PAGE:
Military Pocket Watches

Military Pocket Watches were certainly in demand by the Governments of the U.S. and the U.K around the turn of the 1940s. The British Government in particular placed large orders with numerous manufacturers but one in particular, Jaeger LeCoultre, picked up a small but significant order from the British, but others like Omega, Cyma, Damas, Doxa, Zenith and Hamilton also produced several thousands of pieces for each of the Armed Forces.

Jaeger Le Coultre

The Jaeger LeCoultre watches are of particular interest because the quality of the timepiece tends to be much higher than was produced as standard for military issue. These watches were destined for air crew as accuracy was paramount.

To ensure that bombs were dropped where they were supposed to! Another reason that these watches are of interest is that even though wrist watches were often worn by the great majority of air crew, navigators often preferred the size of military pocket watches so that; 1, they could actually see the time when travelling inside a shaking, dimly lit cabin of a bomber, and 2, the pocket watch could be conveniently placed on the map they were studying at the time.

Military pocket watch As a guide to the quality difference of the Jaeger military pocket watches against the "ordinary" pocket watch (and wrist watch for that matter), military records indicate that Jaeger were paid almost ten times that of the standard watch for these accurate timepieces. If you are a collector of these types of watches don't expect them to pop up too often; they are quite rare and as such command respectable prices.

Although the Jaeger military pocket watches were undoubtedly of chronometer status, they were never actually given the accolade of being certified as a "chronometer". The simple fact was that in wartime, time was of the essence and the time it took to officially test each and every watch just couldn't be warranted.

Another feature of the Jaeger is that almost all of their pocket watch cases were made of brass, as against nickel or alloys. This is another distinguishing feature of their watches that separates them from other military watch makers of the time. Jaeger simply refused to compromise quality when it came to their timepieces.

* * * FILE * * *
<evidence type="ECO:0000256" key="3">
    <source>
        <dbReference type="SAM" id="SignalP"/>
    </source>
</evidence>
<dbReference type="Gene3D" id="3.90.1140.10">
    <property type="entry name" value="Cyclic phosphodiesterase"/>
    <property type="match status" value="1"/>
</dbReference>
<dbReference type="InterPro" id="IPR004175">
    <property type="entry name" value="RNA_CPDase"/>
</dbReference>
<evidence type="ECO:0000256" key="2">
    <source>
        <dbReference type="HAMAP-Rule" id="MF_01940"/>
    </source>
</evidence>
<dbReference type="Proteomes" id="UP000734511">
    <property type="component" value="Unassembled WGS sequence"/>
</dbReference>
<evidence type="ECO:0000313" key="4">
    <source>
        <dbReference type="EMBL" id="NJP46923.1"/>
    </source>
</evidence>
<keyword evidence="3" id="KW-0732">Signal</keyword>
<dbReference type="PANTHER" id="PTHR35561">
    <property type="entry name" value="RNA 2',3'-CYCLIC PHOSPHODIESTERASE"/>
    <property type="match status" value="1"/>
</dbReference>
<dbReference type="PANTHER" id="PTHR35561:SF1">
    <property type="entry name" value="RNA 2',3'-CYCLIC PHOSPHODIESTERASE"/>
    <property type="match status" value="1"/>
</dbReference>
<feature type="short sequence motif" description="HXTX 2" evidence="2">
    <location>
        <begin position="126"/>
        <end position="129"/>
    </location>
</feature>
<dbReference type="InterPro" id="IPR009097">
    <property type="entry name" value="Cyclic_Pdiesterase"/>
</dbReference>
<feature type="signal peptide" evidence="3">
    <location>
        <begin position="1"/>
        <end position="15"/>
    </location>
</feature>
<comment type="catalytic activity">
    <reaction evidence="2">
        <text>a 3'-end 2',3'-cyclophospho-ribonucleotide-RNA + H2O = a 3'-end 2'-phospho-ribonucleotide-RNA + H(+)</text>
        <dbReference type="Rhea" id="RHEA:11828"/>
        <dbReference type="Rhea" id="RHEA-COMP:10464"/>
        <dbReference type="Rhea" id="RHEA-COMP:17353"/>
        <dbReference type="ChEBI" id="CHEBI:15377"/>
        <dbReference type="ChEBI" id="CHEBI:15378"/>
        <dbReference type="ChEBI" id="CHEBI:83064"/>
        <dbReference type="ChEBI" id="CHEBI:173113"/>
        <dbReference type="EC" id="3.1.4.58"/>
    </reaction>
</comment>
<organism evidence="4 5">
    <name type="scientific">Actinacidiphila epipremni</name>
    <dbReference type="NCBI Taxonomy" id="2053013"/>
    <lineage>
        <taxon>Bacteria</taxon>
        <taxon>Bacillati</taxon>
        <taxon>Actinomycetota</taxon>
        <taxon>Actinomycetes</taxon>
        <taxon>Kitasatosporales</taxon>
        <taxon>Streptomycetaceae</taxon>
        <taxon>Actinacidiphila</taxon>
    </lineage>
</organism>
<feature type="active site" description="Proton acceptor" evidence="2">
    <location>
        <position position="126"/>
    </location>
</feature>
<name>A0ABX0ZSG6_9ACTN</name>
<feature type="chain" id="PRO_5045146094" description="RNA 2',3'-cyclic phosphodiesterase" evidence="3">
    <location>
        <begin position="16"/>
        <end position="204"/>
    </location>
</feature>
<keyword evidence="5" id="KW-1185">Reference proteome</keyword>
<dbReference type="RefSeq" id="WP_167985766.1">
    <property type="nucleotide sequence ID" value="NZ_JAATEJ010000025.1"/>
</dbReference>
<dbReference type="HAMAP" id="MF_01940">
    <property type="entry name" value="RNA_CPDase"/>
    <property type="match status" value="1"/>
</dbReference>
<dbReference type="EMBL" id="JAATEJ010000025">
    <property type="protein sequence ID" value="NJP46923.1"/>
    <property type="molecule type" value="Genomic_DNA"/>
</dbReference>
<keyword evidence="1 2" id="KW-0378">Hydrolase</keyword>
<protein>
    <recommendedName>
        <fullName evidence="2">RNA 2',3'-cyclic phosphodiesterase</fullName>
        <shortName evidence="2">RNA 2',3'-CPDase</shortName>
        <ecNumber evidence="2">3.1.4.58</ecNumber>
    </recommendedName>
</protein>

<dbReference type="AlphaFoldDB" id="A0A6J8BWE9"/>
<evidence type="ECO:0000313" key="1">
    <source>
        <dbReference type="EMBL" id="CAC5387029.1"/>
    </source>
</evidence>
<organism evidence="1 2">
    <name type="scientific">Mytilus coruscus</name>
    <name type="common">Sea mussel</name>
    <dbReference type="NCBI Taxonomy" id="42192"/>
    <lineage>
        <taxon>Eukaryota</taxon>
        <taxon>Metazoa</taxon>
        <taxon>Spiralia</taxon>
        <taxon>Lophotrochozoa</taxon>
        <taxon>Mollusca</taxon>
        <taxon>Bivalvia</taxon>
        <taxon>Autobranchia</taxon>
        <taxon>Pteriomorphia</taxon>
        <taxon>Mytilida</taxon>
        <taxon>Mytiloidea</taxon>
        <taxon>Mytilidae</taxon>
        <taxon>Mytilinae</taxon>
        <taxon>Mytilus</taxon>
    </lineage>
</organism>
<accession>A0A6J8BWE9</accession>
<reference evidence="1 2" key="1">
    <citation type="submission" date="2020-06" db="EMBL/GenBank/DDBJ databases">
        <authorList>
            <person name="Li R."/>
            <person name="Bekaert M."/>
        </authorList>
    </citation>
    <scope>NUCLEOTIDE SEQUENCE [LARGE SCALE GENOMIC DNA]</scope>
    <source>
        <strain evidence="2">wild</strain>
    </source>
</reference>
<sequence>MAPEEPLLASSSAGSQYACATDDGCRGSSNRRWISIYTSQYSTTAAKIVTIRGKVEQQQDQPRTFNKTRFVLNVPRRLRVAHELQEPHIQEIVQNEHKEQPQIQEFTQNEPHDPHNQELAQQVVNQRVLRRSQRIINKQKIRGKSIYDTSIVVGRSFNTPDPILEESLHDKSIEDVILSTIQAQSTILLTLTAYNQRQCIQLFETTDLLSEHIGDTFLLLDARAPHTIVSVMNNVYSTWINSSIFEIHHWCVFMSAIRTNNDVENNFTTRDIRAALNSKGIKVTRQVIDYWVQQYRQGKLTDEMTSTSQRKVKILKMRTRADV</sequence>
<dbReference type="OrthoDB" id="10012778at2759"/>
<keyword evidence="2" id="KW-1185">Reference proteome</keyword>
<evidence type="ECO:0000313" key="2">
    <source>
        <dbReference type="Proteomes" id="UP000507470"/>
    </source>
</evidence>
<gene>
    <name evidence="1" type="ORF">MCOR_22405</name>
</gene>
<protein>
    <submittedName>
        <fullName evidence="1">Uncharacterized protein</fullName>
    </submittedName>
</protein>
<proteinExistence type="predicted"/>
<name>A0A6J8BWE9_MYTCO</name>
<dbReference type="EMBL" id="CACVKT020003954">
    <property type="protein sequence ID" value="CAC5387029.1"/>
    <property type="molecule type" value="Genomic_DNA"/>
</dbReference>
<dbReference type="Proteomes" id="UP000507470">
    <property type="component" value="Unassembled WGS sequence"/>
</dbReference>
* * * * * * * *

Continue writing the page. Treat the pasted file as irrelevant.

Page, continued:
Military pocket watch

Military pocket watches were mainly produced to the same specifications, it was rare to get many manufacturers who wanted or needed to produce anything other than these basic design features:

  • Easy to read dial with Arabic fluorescent numerals and hands
  • Jeweled movement, 15 jewels or more
  • Capable of keeping good time (obviously open to interpretation)!

It is true to say that most military pocket watches you find, if they have not suffered too much and have been looked after, will indeed keep pretty good time, even after 70 years.

Many of the watches you find will have the initials "G.S.T.P" stamped somewhere on the movement. This stands for "General Services Trade Pattern", and is an indication that the watch was made specifically for use in one of the armed forces and also that it had been made to a specific standard.


It was Hamilton that was procured by the United States Army in 1917 when an accurate time keeper was needed for the war effort. Hamilton had previously made highly accurate railroad pocket watches and so was the logical choice when it came to watches made for military use. Hamilton continued to supply the U.S. Army throughout World War I and also supplied wrist and pocket watches through World War II.

After the war when these watches were no longer used for wartime activities they were often sought after by other trades, such as coal miners in the United Kingdom, for use down mines as they were tough and easy to read.

I have no doubt that hiding somewhere in some military establishment store room there is a forgotten stash of never-issued watches just waiting to be discovered!

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